Hull City 1 Crewe Alexandra 0

Solid rather than spectacular, a Stuart Green strike is sufficient to dispatch a lame Crewe Alex side and ease considerably any lingering relegation fears.

Well folks, I can tell you one thing straight-off. This is going to be the shortest match report that I have ever written for Tiger-Chat. Not, I hasten to add, because of any lack of mental or other preparation yesterday for my duties (even though there wasn’t any; it finally dawned on me at about one minute to three that I was in charge of the match reporters’ pen, much to the amusement of my chums), nor because of any high-handed desire to deprive Tigchatters (especially the absent ones) of the withering drivel, errr…lovingly-crafted prose, that you all look forward to with such rabid eagerness, but because I can scarce recall a game where (a) so little actually happened and (b) the fare that was served up was so meagre that there must almost have been an arguable legal case for a refund.

But is anyone complaining? Didn’t seem to be many gloomy countenances among the droves heading in various directions from the Circle at five o’clock yesterday, and why should there have been? The two home games against Plymouth and Crewe were billed as the make or break ones for City in the quest to retain Championship status, and on both occasions the team delivered the points. Oh yes, missus, these were big, big points, and, whilst we shall need to pick up a few more of them before we can finally blow the dust off the route map to Blunderland in total confidence that we are not wasting our puff, we can at least surely all agree that the League table has assumed a much happier appearance than the one it possessed after the Leicester debacle, not only because of the eleven-point cushion we now have in front of our good friends from south-east London, but also because we only have about four points to make up on those above us to have us sitting in a genuinely mid-table position. Course, whether we shall make up that ground is questionable given the run-in we have (and the fact that, if mathematical certainty of avoiding the drop is achieved with games to spare, we shouldn’t rule out the prospect of players going on strike for the remaining games once their job is done as they did last season), and to be honest it doesn’t matter if we do or we don’t, but the real objective for this season, namely staying up, is now so close that we can just about reach out and touch it. And that is what matters.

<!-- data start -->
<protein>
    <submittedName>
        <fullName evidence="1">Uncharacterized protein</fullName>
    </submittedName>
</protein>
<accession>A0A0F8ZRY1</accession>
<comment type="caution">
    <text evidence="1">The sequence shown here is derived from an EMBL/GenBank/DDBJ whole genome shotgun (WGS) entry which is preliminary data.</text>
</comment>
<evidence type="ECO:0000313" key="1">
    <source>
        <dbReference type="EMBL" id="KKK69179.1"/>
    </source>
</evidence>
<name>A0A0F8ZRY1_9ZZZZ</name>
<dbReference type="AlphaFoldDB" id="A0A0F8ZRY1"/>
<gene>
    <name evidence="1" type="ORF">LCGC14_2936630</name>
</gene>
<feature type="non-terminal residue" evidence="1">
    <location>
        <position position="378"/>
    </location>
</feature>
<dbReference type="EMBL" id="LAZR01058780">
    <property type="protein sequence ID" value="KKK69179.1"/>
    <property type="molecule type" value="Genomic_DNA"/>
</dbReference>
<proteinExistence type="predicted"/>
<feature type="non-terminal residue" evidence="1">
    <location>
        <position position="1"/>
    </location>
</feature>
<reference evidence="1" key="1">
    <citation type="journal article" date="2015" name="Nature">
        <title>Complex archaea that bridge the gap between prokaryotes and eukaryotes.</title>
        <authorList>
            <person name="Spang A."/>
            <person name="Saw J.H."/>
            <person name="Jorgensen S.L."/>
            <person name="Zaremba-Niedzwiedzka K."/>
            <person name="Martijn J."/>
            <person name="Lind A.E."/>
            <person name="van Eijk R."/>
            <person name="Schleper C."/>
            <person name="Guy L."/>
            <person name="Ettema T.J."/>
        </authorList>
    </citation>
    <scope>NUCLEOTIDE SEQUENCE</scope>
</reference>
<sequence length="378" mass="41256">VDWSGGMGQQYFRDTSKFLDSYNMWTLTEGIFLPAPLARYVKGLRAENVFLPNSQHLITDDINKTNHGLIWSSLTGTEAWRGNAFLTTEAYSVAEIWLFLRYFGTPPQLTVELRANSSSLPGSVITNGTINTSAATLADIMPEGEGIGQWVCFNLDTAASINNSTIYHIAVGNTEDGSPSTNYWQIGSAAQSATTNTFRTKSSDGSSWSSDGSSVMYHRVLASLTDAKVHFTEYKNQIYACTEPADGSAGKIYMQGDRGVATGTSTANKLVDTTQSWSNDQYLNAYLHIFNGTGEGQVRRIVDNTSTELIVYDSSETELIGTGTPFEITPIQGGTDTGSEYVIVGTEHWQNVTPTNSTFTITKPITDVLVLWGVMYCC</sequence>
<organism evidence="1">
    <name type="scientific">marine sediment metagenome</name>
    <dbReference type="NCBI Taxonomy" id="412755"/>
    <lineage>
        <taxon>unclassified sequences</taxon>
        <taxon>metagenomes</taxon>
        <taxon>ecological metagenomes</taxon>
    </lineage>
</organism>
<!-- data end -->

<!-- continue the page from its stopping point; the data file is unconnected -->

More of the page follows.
It is true, though, and some may say slightly frustrating, that we have clawed ourselves back to a position of relative safety by dint of two performances that were far less inspiring than those served up in all bar one of the run of defeats which preceded them, but there we are; I can offer no explanation, having come to the conclusion that my understanding of the beautiful game is about as sketchy as my understanding of the beautiful sex.